The Boehringer Ingelheim (BI) group is one of the world’s leading pharmaceutical companies. Headquartered in Ingelheim, Germany, Boehringer Ingelheim operates globally with around 140 affiliates and a total of more than 47,000 employees. Since its foundation in 1885, the family-owned company has focused on researching, developing, manufacturing and marketing new medications of high therapeutic value for human and veterinary medicine.
The Respimat® Soft Mist™ Inhaler is a next-generation inhaler that generates a slow-moving soft mist which is easy to inhale and delivers the drug effectively and reliably into the lungs of patients with asthma or other pulmonary diseases. It is mechanically driven and therefore does not rely on harmful aerosol propellants for atomization. The medication is stored and introduced into the inhaler via a cartridge which consists of a plastic container enclosed in an aluminum shell.
The plastic container is blown inline from two materials produced in a co-extrusion blow molding technique. After the extrusion process, the very thin inside layer has to be detached from the stiffer outside layer without damage, so as to guarantee pressure compensation during use.
In several development steps and in collaboration with the team at BI, Creaholic went from the concept generation through process-development, mechanical design and pre-testing to finally perform test runs on the production line and prove the efficacy of this innovative process to separate the two layers and so ensure the correct operation of the device. This procedure is known as CCO (cut, crack, open).
The process has proved very successful in real-world deployment, and in fact in 2014 Boehringer Ingelheim invested more than €100 million at its Dortmund site to expand production capacity for the Respimat inhaler to 44 million units per year.
Social responsibility is an important element of the corporate culture at Boehringer Ingelheim, which we could experience in an intensive collaboration and during several projects since 1999.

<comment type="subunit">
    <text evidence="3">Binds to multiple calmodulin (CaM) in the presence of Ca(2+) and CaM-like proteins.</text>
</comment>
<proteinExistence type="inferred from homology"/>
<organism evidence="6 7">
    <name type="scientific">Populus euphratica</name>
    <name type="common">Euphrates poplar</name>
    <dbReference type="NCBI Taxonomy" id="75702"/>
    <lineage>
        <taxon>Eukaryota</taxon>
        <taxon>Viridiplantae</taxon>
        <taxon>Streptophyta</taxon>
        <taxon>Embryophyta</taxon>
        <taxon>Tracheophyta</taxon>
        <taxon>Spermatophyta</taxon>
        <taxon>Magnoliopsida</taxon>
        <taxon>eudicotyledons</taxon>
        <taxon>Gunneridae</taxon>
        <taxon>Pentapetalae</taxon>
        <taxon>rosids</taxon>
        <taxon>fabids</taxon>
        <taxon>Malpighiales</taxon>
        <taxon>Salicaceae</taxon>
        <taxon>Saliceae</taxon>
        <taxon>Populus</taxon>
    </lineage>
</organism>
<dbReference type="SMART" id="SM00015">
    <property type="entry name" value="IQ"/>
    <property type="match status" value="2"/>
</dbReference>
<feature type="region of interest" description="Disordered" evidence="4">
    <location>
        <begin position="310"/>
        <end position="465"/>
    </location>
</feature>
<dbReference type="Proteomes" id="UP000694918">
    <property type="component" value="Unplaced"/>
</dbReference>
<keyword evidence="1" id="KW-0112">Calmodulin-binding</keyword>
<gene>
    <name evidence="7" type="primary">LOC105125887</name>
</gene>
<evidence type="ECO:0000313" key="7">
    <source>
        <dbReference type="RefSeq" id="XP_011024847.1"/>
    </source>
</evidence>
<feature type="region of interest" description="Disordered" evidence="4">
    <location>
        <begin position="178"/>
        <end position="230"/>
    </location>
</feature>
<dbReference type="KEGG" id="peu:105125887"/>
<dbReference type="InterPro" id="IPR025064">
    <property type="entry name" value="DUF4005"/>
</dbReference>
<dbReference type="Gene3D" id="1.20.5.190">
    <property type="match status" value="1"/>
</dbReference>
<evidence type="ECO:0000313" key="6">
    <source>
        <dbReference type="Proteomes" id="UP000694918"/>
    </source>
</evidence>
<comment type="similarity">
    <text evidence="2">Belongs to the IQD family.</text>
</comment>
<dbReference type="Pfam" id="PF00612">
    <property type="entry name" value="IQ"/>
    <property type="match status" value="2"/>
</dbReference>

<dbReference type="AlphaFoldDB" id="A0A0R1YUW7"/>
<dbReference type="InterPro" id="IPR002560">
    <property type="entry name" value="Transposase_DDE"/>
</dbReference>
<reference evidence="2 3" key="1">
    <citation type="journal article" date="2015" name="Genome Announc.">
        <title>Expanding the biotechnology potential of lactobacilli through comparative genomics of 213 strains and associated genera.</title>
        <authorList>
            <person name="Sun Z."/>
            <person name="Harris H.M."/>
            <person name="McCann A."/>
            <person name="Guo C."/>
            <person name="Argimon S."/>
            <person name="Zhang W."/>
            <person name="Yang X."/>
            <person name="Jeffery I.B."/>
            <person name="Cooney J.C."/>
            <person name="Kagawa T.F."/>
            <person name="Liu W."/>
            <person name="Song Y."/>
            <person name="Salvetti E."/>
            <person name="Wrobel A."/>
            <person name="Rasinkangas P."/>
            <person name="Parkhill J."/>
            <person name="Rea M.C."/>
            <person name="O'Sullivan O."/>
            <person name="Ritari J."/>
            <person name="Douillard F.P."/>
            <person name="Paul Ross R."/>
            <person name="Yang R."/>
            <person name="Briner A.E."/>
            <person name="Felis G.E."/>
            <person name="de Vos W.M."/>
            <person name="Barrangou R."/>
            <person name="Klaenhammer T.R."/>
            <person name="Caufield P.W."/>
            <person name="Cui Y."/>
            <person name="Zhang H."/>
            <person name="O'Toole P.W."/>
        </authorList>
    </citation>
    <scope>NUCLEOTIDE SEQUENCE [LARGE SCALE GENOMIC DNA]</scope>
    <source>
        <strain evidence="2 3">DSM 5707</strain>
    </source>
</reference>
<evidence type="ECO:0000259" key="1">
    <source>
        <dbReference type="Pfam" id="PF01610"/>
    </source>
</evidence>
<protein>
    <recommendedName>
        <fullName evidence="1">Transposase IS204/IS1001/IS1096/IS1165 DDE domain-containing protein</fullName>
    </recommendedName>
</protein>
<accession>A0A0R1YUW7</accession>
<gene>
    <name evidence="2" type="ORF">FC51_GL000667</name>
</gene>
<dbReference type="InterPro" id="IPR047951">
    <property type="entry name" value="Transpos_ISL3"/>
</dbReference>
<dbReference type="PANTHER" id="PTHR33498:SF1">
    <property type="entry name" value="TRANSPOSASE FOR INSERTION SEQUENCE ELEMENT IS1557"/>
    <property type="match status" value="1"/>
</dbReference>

Gerald Mathe / Jörg Spreitzer /
Hauert have been producing plant fertilizer for more than 300 years: the company was founded back in 1663 in Grossaffoltern, Switzerland, where their headquarters and main production facilities are still located.
Today, Hauert is the leading producer of gardening fertilizer in Switzerland and also sells organic and mineral-organic fertilizers internationally. With just over 100 employees in Switzerland and in Germany, the family-owned company produces over 25,000 tons of high-quality fertilizer each year.
Liquid fertilizers are an important part of the Hauert product range. However, these high-end products are mainly sold directly to consumers via gardening stores, where Hauert is in direct competition with large international brands. Therefore, an eye-catching package is extremely important in order to attract the customer’s attention.
Hauert approached Creaholic with the challenge to design and create a dosing system, which resolves the actual spilling issue of today’s fertilizers on the market when dispensed in water. In addition, it should be a visually appealing and distinctive package family for their range of liquid fertilizers.
The scope of the project already implied that the distinctive functional element should be an integrated, easy-to-use dosing system. In close collaboration, Hauert and Creaholic searched for suitable solutions and continuously elaborated the best ideas regarding both technical and aesthetic design aspects. Within a few months of brainstorming, sketching, designing and rendering, but also building quick samples and rapid prototyping models, a new dosing chamber system was created to replace the traditional measuring cap.
Now, with its clean, modern shape, the new package not only catches the customer’s eye in the store, but its dosing chamber cap also allows the user to dose the fertilizer quickly and cleanly. Today the dosing cap is completely produced by a local manufacturer in three different sizes.
NeuroPro is a Swiss-based medical technology, research and commercialization company focused on bringing cutting-edge technology to the healthcare community and innovating safe and low-cost solutions for applied EEG signal analysis.
NeuroPro’s co-founders, Dr. Walid Juffali and Dr. Jamil El-Imad, developed an algorithm (WiNAM) to predict the onset of epileptic seizure based on abnormal brain activity.